St. Joan of Arc church reprimanded by Archdiocese for welcome of gays, involvement of women.
The Rev. George Wertin, a local Catholic priest whose support of gays and lesbians in the church earned him a rebuke from church leaders, died Thursday in Edina. He was 75.
Wertin, a former pastor at St. Joan of Arc Catholic Church in south Minneapolis, was suffering with Parkinson’s.
During his 13 years at St. Joan of Arc, the parish was in the spotlight for being an advocate in gay and lesbian rights. The church tangled with the archdiocese for several years before it was reprimanded in 2004 for posting Gay Pride material on its website and allowing unordained guests, mostly women, to speak during mass.
Wertin, who retired in 2005, said he was drawn to the priesthood because he wanted to see the Catholic Church change and “become more vital in terms of being a change agent in society.”
And to his parishioners at St. Joan of Arc, Wertin was an inclusive leader.
“[He was] a fantastic proponent of justice and peace,” said Dennis Heaney, communications and development director for St. Joan of Arc. “And equality. Equality was an extremely big issue with him.”
Wertin followed in the footsteps of the Rev. Harvey Egan — “St. Joan of Arc rebel.” While they both weathered rebukes from the Catholic hierarchy, St. Joan of Arc grew during and after their tenure.
St. Joan not only doubled the number of parishioners, but it also increased its social awareness during Wertin’s tenure.
“We are a community that would accept everyone regardless of who they are and where they are — gay, straight, men, women — that was very, very important to George,” Heaney said. “I don’t know if he stood out differently, he just did it with a lot of force and a dynamic personality when it came to those issues.”
After serving at St. Joan of Arc for 13 years, Wertin retired in 2005 amid speculation he was pressured to resign by the Archdiocese of St. Paul and Minneapolis.
“This is a very difficult decision for me,” Wertin said in 2005. “Despite the challenges and controversies — and in part because of them — I have found my ministry among you wonderful parishioners to be fulfilling.”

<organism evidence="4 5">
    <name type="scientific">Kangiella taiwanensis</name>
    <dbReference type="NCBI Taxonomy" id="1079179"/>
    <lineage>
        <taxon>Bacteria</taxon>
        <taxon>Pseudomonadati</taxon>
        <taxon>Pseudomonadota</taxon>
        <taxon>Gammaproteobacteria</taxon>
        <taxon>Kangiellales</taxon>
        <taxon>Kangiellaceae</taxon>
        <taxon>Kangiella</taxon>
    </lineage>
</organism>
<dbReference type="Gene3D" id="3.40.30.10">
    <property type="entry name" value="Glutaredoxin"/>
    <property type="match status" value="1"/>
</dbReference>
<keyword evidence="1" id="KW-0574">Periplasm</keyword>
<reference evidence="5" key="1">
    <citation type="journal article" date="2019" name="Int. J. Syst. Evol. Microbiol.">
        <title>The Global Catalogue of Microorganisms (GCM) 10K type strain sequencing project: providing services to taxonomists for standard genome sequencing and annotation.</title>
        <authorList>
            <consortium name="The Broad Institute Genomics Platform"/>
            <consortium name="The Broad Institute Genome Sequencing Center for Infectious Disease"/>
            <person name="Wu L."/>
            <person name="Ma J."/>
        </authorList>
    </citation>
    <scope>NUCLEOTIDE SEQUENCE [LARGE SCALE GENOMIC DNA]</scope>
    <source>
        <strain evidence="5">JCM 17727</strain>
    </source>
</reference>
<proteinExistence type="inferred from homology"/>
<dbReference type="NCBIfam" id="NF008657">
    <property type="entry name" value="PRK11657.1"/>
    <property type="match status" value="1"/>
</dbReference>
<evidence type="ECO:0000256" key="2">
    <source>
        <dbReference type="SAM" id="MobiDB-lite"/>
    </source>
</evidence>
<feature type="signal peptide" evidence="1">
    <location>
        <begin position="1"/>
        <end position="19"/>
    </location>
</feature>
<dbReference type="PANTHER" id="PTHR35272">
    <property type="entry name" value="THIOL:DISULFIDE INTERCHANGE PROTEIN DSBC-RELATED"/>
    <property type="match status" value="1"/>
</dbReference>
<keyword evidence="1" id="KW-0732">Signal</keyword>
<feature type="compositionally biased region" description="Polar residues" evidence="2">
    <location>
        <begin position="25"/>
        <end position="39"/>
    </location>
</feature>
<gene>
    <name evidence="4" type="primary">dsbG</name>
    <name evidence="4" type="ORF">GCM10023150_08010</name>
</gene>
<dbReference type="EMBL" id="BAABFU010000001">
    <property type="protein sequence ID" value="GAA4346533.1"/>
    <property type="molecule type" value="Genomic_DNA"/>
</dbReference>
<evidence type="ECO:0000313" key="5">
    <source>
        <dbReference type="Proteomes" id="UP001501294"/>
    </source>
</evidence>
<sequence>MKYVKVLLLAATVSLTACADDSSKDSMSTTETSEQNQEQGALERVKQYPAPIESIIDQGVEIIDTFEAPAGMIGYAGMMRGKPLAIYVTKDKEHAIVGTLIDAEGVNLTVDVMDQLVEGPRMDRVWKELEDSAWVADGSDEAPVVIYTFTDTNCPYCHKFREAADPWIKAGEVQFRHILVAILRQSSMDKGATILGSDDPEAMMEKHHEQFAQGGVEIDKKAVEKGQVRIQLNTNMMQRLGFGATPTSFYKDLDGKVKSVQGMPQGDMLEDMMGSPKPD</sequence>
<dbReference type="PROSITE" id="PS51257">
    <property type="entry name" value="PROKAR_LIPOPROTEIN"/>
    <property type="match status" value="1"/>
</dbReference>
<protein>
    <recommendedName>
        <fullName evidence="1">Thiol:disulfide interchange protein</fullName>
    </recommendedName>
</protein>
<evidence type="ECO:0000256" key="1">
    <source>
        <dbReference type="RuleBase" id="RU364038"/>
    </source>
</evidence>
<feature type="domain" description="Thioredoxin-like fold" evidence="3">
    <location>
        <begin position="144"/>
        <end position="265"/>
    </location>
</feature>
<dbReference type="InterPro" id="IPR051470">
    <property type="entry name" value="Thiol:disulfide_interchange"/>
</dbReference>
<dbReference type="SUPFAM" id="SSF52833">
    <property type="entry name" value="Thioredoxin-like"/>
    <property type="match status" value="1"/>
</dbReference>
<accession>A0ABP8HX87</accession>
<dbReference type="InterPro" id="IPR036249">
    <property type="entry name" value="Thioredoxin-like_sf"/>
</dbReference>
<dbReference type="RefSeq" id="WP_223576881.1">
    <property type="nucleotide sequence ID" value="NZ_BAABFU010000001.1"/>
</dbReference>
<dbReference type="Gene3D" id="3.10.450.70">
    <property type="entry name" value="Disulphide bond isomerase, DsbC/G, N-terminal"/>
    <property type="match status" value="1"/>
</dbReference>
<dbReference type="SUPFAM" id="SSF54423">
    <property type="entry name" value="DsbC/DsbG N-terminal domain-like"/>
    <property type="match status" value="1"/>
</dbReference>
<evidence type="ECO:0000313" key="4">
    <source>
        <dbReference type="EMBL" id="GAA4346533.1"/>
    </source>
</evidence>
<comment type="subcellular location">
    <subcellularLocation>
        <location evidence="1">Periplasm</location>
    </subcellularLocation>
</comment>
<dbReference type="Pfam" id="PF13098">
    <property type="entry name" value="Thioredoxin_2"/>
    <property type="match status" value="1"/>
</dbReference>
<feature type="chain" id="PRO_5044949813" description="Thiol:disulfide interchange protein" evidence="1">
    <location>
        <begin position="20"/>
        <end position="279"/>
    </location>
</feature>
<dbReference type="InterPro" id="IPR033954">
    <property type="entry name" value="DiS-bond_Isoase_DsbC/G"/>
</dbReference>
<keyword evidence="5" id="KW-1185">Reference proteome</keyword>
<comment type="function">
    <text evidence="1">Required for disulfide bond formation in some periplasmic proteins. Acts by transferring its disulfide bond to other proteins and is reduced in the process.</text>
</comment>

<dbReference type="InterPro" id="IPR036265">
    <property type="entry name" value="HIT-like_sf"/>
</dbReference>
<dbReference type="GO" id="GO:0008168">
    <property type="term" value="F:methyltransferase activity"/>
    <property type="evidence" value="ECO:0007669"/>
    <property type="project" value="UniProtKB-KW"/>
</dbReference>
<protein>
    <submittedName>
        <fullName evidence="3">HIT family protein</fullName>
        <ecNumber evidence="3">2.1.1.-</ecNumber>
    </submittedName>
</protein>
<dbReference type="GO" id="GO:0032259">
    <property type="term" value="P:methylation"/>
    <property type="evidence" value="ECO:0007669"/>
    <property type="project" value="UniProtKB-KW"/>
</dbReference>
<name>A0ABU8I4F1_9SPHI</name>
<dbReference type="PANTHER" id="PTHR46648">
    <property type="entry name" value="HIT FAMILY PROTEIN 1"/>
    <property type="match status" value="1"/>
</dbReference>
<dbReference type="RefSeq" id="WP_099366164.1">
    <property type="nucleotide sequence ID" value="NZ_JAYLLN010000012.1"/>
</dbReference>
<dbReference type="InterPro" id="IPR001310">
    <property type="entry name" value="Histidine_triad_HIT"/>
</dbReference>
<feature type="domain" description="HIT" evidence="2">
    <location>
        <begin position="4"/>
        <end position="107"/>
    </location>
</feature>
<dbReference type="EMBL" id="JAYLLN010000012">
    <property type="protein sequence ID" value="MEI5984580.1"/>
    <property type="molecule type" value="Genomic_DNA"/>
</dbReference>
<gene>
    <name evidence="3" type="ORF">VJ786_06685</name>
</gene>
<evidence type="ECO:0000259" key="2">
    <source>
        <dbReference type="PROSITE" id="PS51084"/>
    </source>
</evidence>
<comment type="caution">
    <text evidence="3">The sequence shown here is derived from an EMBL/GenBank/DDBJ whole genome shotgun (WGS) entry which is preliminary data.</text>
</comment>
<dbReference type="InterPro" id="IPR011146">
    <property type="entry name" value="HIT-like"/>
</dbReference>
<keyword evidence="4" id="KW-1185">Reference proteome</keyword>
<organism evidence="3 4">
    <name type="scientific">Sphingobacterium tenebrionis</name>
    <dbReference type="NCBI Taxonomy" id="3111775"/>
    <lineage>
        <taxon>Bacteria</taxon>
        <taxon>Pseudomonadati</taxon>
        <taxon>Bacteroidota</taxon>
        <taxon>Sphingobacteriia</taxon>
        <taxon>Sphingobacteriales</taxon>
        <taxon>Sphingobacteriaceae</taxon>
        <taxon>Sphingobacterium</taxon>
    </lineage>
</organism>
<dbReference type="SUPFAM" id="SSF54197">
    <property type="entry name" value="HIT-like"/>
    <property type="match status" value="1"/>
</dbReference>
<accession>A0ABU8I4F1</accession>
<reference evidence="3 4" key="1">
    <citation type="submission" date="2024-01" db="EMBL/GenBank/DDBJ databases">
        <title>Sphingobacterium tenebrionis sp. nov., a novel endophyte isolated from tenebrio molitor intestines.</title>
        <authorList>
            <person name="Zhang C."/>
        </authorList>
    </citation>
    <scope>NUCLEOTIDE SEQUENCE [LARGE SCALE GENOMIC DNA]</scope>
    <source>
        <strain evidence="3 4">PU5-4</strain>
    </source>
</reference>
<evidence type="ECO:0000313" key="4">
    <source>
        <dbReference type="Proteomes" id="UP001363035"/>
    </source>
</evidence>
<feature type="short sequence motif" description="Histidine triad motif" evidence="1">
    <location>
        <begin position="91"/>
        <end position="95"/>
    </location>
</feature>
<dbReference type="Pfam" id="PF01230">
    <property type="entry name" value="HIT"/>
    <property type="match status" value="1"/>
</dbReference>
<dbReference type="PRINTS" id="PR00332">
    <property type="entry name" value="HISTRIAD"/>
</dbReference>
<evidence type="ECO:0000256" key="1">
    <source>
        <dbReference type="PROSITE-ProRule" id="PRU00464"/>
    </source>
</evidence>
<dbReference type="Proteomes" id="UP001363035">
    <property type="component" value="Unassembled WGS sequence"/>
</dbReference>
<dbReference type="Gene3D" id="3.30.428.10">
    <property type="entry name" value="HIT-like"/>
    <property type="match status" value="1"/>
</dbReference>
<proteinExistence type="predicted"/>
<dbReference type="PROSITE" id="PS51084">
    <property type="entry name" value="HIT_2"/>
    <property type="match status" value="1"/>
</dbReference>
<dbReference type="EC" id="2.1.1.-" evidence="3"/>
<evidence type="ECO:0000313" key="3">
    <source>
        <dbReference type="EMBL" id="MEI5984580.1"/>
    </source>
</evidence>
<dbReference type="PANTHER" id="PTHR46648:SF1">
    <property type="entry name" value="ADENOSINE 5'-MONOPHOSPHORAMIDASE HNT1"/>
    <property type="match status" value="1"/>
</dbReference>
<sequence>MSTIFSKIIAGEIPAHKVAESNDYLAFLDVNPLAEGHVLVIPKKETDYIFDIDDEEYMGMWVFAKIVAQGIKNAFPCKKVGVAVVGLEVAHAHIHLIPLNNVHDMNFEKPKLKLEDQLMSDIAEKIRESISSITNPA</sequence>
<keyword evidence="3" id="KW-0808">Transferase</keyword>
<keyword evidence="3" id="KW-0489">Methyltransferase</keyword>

Gary Schiff, former Minneapolis City Council member, didn’t know Wertin personally but knew of his legacy.
“He was committed to inclusiveness and social justice in a way that, I think, Catholics are now hearing from Rome,” Schiff said. “The welcome that Pope Francis has given to gay and lesbian Catholics in many ways, I think, shows that Father Wertin was a bit ahead of his time.”
Before serving at St. Joan of Arc, Wertin spent four years in Rome during the Catholic Church’s liberalizing reforms of the Second Vatican Council. He taught at the College of St. Benedict in St. Joseph, Minn., and held pastoral positions in North St. Paul and Faribault. The Fargo native was ordained a priest in his hometown in 1963.
At St. Joan of Arc, its website says, Wertin explored ways the church could connect internationally. He was involved in creating a connection with a Christian community in Guatemala. He also led a $1.2 million capital campaign that included remodeling the church’s kitchen and gym and installing an elevator so the building would be handicapped accessible.
Lisa and Keith Kupcho, both from Chanhassen, were parishioners when they met Wertin about 20 years ago. Wertin married three of their kids, baptized their grandchildren and helped with funeral liturgies for their loved ones.
“What was certainly a hallmark of his faith was social justice and inclusiveness,” Lisa Kupcho said. “He wanted the theology of church to meet the world today and to be relevant to everyone in the community.”
She said Wertin was an only child who didn’t have relatives nearby. She and her husband became like caregivers for Wertin during the last few years of his life.